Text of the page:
The devil is in the details. In the case of Jo Walton‘s Farthing almost literally. Others have written alternative history books about the “what if” scenario of the Nazis wining WWII. But those books are often set either in Germany or decades after the war ending. This book however is set only a few years later and (mostly) in the English countryside. The details of the political system are sketched early on with wide brushstrokes, but the best parts of the book are the minutia details of how this imaginary system worked. The way nationalism, red scare (i.e. anti-bolshevikism) and anti-Semitism flawlessly could be combined with both the traditional British aristocratic temperament and get accepted by the working classes was frighteningly realistic. The nobles’ penchant for understatement and keeping out for their own interests made the events depicted here too believable.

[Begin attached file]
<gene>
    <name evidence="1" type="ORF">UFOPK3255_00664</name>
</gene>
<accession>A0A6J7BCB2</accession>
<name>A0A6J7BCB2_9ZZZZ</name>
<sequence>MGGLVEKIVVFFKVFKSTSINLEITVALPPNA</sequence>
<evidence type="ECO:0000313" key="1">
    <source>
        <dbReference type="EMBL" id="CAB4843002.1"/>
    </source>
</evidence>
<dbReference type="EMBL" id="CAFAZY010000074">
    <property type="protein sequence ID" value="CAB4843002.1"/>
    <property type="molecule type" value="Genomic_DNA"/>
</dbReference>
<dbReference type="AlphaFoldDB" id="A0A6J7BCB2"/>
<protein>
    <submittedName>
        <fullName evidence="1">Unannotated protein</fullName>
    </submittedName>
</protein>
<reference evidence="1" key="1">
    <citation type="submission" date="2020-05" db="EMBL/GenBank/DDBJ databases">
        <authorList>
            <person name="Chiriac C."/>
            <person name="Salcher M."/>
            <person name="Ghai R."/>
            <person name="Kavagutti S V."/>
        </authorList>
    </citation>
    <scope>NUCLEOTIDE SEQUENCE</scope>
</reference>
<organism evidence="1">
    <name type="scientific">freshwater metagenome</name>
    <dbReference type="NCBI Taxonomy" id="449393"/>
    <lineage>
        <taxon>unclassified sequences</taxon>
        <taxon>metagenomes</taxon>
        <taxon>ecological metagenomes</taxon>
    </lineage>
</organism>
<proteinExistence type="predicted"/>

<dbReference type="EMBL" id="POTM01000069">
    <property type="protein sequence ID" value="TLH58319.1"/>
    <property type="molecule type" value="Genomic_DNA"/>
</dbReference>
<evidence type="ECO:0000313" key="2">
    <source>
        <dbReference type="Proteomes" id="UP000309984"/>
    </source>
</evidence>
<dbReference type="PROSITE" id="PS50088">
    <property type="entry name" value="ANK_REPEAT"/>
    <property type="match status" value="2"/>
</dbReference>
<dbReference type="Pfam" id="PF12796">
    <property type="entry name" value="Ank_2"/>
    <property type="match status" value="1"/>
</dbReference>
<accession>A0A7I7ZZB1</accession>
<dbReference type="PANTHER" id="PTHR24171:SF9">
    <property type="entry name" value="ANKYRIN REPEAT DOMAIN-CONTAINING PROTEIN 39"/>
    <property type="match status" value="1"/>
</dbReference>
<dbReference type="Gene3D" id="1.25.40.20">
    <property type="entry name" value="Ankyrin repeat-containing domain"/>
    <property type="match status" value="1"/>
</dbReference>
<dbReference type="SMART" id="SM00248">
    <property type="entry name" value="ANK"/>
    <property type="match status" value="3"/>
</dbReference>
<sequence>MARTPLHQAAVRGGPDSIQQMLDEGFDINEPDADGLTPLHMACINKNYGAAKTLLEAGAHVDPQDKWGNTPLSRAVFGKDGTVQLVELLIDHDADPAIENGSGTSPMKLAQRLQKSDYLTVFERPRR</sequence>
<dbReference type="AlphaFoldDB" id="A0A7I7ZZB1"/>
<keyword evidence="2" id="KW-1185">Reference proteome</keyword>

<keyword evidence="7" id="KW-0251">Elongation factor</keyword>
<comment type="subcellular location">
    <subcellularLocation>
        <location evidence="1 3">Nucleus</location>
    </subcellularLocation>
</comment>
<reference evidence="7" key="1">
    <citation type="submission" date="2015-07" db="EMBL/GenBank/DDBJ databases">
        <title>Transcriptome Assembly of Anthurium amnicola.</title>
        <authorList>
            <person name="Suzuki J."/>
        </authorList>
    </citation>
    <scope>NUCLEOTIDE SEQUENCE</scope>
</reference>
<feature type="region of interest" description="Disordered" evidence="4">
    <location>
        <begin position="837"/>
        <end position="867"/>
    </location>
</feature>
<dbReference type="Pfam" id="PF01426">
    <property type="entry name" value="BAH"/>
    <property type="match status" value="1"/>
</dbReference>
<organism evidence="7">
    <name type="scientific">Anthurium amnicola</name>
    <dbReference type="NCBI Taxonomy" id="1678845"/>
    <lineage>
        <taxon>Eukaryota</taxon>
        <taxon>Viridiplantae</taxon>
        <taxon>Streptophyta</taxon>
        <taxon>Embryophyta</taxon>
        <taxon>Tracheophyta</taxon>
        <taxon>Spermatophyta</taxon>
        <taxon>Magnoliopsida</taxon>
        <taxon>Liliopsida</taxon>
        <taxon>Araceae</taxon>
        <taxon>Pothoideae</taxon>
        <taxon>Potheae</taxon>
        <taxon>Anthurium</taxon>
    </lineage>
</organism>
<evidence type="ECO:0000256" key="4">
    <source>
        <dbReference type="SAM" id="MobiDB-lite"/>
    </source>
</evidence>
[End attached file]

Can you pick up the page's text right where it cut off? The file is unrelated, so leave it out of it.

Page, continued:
The events quickly are: the leading person of the “Farthing Set” (who signed the peace agreement and created friendly terms with Hitler) is killed in his own countryside house during party night. An unwanted Jewish man, who married in the family and a random fake communist are wrongly insinuated in the death and this I used as pretenses to breaking down on reds and Jews. Meanwhile the real killers are the other members of the Farthing Set, who are rapacious for more power. The narration’s point of view is alternating between the gay detective’s and the family’s daughter’s who married out to the Jewish small-loan banker. The voice Walton created for her is subtle, honest and the funniest in the whole lot.